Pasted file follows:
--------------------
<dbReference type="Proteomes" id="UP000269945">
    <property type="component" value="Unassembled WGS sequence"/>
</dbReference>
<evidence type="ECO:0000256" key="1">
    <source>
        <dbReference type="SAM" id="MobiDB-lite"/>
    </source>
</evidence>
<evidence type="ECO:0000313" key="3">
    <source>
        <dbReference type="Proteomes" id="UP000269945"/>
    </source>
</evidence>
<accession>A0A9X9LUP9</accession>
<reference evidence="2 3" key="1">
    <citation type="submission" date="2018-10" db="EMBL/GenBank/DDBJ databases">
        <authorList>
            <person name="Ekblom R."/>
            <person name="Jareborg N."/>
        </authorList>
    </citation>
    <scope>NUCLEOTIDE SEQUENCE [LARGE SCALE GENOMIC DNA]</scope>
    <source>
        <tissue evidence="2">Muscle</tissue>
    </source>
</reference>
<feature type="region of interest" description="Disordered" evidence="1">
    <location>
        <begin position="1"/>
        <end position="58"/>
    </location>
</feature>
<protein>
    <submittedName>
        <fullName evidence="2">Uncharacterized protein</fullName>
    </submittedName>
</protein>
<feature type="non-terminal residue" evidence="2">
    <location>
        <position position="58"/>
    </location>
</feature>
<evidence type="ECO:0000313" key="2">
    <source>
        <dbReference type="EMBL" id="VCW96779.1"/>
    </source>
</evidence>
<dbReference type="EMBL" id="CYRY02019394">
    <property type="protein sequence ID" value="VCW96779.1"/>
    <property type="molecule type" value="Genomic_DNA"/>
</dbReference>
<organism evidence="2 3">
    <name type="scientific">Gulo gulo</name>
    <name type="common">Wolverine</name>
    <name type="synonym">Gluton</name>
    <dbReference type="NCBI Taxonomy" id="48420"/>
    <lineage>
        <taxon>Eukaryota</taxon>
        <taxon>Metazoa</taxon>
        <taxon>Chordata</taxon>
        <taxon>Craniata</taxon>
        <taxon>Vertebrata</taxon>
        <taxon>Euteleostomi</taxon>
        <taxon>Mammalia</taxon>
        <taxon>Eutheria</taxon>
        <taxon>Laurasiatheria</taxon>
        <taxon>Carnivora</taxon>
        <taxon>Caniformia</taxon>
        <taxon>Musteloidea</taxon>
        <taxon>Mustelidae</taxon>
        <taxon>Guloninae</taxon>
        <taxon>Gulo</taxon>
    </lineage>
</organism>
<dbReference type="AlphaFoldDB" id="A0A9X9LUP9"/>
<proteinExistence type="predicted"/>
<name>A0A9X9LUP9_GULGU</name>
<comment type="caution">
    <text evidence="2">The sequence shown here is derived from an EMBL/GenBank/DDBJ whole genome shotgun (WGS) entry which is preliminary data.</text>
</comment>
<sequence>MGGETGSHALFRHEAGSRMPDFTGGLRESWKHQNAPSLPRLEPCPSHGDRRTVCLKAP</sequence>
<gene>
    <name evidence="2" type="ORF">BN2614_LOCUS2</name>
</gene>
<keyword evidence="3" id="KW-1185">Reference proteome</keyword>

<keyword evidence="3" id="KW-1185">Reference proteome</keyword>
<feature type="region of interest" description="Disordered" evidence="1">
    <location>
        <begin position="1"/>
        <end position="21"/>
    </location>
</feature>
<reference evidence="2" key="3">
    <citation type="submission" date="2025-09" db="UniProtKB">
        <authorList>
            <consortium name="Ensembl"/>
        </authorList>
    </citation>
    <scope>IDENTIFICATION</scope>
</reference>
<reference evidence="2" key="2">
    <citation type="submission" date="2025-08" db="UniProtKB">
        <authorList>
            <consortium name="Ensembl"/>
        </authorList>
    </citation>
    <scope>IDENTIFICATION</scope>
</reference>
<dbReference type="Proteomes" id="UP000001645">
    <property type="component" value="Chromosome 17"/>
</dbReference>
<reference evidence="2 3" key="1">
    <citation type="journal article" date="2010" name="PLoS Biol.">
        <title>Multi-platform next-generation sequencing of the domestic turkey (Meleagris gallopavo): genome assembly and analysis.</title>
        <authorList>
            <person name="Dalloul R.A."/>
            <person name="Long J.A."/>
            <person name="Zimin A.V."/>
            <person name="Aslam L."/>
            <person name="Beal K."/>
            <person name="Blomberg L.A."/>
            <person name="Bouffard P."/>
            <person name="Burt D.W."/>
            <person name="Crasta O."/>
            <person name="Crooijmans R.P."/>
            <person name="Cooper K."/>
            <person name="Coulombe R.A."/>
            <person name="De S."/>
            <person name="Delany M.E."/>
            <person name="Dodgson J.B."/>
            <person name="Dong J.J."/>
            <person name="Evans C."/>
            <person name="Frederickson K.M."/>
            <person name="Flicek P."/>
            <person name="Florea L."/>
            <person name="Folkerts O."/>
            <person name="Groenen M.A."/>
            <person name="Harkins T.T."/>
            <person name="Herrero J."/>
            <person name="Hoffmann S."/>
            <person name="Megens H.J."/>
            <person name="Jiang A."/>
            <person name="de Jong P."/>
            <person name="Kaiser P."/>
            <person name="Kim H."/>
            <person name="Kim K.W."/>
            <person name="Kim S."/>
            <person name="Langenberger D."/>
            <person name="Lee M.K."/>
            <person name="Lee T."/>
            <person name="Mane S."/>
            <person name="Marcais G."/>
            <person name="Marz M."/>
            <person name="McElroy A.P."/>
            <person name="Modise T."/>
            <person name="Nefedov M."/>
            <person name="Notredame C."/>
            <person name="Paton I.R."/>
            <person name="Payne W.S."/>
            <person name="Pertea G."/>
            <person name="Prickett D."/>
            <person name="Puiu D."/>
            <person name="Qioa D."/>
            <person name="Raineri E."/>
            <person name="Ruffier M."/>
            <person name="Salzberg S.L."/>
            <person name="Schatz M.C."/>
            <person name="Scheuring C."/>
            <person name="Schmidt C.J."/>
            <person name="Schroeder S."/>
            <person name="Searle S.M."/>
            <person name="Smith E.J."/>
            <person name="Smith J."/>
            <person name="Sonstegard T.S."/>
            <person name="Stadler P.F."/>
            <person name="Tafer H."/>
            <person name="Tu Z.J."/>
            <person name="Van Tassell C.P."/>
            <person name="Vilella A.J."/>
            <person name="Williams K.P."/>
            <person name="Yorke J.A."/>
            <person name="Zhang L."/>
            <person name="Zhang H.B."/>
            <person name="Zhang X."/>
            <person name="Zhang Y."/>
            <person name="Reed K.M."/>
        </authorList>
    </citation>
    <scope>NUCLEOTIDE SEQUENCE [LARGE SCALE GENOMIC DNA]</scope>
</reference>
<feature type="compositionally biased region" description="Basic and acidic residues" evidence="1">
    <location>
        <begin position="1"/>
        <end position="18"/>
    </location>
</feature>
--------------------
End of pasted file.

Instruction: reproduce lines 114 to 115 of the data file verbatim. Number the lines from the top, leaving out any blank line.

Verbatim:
        <title>Multi-platform next-generation sequencing of the domestic turkey (Meleagris gallopavo): genome assembly and analysis.</title>
        <authorList>